Disability service workers urgently need more support from state and federal governments as COVID-19 has caused severe staffing shortages, according to union officials and the industry's peak body.
National Disability Services chief Laurie Leigh on Friday told AAP some providers had lost up to 30 per cent of their workforce because staff were either isolating or sick with the virus.
Most providers, she said, had lost five to 15 per cent of staff.
The NDS chief said lack of access to rapid antigen tests and workforce shortages were the two largest headaches for the sector.
"The current wave of COVID-19 infections is putting significant strain on the provision of disability services," Ms Leigh said.
Health and Community Services Union official Roisin McGee said staff shortages had heaped more pressure on workers already suffering from burnout.
She called for the sector to have priority access to free rapid antigen tests. Workers could then prove they are able to provide COVID-safe care to clients without spending hours waiting in line for a PCR test and days for the result.
"This industry has already been cut to the bone, but staffing numbers are now at the minimum safety level," Ms McGee told AAP.
"It's dangerous for workers and worrying for people with a disability who need support.
"The staff who are still working now - they've worked through pandemics, lockdowns, seeing their colleagues get sick and maybe die. And now they've seen their fellow employees burn out and leave."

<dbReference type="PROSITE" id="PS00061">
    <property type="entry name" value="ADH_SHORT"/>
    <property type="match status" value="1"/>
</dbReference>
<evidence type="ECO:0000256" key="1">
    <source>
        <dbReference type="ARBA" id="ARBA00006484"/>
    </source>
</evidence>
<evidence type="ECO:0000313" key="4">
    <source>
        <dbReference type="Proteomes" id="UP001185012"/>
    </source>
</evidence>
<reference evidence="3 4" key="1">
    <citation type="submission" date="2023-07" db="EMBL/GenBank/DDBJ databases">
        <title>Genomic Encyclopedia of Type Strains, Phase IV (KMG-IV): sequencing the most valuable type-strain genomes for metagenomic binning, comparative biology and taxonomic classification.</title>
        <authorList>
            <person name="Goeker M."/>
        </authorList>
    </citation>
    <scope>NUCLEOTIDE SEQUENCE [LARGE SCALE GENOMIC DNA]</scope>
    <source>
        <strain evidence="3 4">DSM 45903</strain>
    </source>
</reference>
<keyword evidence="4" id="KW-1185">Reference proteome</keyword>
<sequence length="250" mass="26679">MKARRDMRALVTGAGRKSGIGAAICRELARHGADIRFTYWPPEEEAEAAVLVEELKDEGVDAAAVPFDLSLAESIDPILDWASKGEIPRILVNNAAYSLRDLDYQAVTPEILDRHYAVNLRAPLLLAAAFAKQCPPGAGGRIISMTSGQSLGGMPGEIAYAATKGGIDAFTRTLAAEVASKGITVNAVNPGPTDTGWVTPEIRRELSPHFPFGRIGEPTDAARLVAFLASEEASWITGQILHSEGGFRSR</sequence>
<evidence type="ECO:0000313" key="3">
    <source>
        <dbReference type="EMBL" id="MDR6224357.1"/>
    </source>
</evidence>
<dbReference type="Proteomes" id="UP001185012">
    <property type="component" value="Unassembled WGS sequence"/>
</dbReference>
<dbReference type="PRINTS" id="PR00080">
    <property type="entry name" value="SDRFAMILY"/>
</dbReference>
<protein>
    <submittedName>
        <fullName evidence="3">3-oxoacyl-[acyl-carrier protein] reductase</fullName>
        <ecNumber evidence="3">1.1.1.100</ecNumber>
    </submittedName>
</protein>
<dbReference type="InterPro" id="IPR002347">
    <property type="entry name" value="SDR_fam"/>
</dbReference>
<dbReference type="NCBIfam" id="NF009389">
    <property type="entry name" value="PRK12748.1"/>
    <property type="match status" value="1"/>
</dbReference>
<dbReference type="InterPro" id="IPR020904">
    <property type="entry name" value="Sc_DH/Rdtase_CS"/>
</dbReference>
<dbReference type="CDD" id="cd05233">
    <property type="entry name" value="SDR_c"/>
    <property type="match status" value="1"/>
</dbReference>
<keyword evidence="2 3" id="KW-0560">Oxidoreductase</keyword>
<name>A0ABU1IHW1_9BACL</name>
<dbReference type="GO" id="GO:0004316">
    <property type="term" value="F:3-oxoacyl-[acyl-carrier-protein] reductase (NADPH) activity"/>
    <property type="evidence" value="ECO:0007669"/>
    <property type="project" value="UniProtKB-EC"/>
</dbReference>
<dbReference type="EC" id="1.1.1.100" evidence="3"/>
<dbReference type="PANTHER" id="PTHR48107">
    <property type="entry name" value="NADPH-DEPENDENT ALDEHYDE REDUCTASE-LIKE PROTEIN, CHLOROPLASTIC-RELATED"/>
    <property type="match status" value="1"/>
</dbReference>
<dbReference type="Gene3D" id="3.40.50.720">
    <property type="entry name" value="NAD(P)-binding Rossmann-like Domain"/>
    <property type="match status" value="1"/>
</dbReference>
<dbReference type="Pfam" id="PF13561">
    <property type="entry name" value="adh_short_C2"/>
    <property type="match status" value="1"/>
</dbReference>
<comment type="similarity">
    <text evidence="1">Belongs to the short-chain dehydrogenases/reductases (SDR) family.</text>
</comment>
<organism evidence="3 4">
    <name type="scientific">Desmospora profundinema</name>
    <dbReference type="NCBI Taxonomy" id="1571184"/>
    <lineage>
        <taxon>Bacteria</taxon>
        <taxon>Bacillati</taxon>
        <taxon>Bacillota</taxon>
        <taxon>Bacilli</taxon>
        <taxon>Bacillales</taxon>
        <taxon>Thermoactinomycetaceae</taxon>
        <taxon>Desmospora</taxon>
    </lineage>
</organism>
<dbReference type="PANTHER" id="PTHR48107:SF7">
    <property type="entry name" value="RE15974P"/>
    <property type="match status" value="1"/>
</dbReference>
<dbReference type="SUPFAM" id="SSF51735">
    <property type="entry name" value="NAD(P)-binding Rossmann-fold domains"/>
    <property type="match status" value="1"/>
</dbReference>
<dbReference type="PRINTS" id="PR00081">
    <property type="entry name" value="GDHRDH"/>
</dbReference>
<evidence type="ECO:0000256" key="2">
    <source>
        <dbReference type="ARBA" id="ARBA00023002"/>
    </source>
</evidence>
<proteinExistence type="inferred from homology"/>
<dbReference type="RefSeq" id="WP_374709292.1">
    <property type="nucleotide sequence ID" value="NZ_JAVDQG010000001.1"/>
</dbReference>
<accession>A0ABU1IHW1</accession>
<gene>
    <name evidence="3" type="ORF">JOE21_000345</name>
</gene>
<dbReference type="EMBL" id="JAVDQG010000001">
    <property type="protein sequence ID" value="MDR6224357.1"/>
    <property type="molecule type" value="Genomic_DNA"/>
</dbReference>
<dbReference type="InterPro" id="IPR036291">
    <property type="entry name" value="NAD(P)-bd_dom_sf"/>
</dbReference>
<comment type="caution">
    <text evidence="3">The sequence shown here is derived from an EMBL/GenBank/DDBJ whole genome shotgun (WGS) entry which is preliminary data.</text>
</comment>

She also said that in Victoria, delays surrounding the NDIS screening check - which ensures workers do not present an unacceptable risk to participants - had ballooned out to up to 12 weeks.
One service provider had 130 potential new workers waiting for their application to be processed, Ms McGee said.
"The NDIS check is important, but it can't come at the expense of disabled people's care," the union official said.
On its website, the Victorian Government has warned the national police checking service is experiencing "unprecedented use of the system".
It says offline applications have been temporarily delayed up to eight weeks.
Meanwhile, the Australian Services Union has called on both the Commonwealth and NSW governments to provide disability service workers with paid isolation leave.
A survey of 700 ASU members found more than one in 10 working in the NDIS had contracted COVID since November.
Of those who caught the virus, 23 per cent did not have access to paid leave from their employer and did not have access to any government payments.
"Our members are under extreme pressure," ASU NSW/ACT branch acting secretary Angus McFarland said.
"They are getting infected with the virus or becoming close contacts and having to take time off work without pay."
People With Disability Australia president Samantha Connor said the disability service staffing shortages had the put the lives and health of thousands of vulnerable people at risk.
"We've had reports of people not getting basic assistance for days on end, people sleeping in their wheelchairs because there's no one to help them get into bed," Ms Connor said.